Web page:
Nutrient Loading Increases Red Snapper Production in the Gulf of Mexico

Joshua M. Courtney, Amy C. Courtney, Michael W. Courtney


A large, annually recurring region of hypoxia in the northern Gulf of Mexico has been attributed to water stratification and nutrient loading of nitrogen and phosphorus delivered by the Mississippi and Atchafalaya rivers. This nutrient loading increased nearly 300% since 1950, primarily due to increased use of agricultural fertilizers. Over this same time period, the red snapper (Lutjanus campechanus) population in the Gulf of Mexico has shifted strongly from being dominated by the eastern Gulf of Mexico to being dominated by the northern and western Gulf of Mexico, with the bulk of the current population in the same regions with significant nutrient loading from the Mississippi and Atchafalaya rivers and in or near areas with development of mid-summer hypoxic zones. The population decline of red snapper in the eastern Gulf is almost certainly attributable to overfishing, but the cause of the population increase in the northern and western Gulf is subject to broad debate, with the impact of artificial reefs (primarily oil platforms which have incr­eased greatly since the 1960s) being the most contentious point. Nutrient loading has been shown to positively impact secondary production of fish in many marine systems. The present paper offers the hypothesis that increased nutrient loading has contributed significantly to increased red snapper population in the northern and western Gulf of Mexico. Nutrient loading may be working in synergy with the abundant oil platforms both increasing primary production and providing structure encouraging red snapper to feed throughout the water column.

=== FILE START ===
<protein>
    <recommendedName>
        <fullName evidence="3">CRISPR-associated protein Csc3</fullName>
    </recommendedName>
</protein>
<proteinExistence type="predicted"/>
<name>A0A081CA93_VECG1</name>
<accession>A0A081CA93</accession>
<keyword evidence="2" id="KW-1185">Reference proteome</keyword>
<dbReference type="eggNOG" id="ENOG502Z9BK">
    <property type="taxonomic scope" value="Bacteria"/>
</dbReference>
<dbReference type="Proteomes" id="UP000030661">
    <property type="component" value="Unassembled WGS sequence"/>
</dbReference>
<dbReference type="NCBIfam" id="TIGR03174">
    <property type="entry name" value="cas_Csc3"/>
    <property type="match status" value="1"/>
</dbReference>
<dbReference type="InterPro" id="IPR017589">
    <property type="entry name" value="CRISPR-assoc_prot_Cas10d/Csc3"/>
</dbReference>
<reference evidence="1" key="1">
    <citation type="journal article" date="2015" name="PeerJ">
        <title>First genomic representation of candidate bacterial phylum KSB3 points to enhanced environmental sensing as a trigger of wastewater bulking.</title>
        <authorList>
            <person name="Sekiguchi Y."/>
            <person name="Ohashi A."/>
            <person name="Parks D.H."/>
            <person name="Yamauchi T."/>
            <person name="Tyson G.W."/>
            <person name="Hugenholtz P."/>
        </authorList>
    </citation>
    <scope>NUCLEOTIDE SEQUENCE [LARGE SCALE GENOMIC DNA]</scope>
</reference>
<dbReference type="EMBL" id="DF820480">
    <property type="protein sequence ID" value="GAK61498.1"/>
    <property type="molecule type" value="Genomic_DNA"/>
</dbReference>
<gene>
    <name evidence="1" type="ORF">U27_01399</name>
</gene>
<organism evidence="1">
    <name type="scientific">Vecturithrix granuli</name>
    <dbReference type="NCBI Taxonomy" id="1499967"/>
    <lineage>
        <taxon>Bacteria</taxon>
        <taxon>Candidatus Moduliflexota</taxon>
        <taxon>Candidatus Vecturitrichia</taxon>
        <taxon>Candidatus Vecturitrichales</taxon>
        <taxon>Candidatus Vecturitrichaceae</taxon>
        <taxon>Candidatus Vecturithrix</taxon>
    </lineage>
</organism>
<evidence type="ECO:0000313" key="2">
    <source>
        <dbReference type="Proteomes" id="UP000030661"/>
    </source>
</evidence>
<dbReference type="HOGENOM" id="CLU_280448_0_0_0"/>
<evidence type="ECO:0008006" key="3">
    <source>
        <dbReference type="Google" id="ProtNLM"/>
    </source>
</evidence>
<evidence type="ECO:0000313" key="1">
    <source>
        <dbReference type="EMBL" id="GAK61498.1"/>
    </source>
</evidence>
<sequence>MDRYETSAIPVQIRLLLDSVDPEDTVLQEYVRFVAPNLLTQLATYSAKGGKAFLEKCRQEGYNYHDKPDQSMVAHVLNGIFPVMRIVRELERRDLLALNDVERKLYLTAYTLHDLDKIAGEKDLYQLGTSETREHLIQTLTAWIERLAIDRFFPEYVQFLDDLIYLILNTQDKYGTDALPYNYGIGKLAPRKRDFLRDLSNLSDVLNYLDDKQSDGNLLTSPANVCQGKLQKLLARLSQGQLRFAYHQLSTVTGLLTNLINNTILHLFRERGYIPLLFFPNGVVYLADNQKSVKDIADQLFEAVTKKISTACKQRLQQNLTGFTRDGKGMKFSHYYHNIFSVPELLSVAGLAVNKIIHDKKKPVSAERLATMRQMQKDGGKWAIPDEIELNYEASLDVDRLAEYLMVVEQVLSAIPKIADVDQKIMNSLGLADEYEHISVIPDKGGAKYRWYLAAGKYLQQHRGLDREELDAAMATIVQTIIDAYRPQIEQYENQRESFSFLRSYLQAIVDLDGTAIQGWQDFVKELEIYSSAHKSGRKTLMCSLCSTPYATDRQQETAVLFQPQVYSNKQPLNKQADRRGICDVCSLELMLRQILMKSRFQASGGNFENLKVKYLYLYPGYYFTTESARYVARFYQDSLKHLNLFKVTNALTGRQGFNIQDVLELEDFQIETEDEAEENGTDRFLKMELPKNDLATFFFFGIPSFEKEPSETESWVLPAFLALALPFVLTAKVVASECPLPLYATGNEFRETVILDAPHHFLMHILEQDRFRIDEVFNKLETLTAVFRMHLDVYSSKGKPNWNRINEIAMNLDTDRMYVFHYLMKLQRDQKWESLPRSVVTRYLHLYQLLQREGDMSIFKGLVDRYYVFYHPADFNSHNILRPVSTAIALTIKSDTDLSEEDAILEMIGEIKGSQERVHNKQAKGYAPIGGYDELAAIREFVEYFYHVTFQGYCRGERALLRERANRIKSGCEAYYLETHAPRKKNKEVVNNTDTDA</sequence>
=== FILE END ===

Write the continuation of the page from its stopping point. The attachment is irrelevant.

Red snapper, Gulf of Mexico, hypoxia, nutrient loading, eutrophication, dead zones


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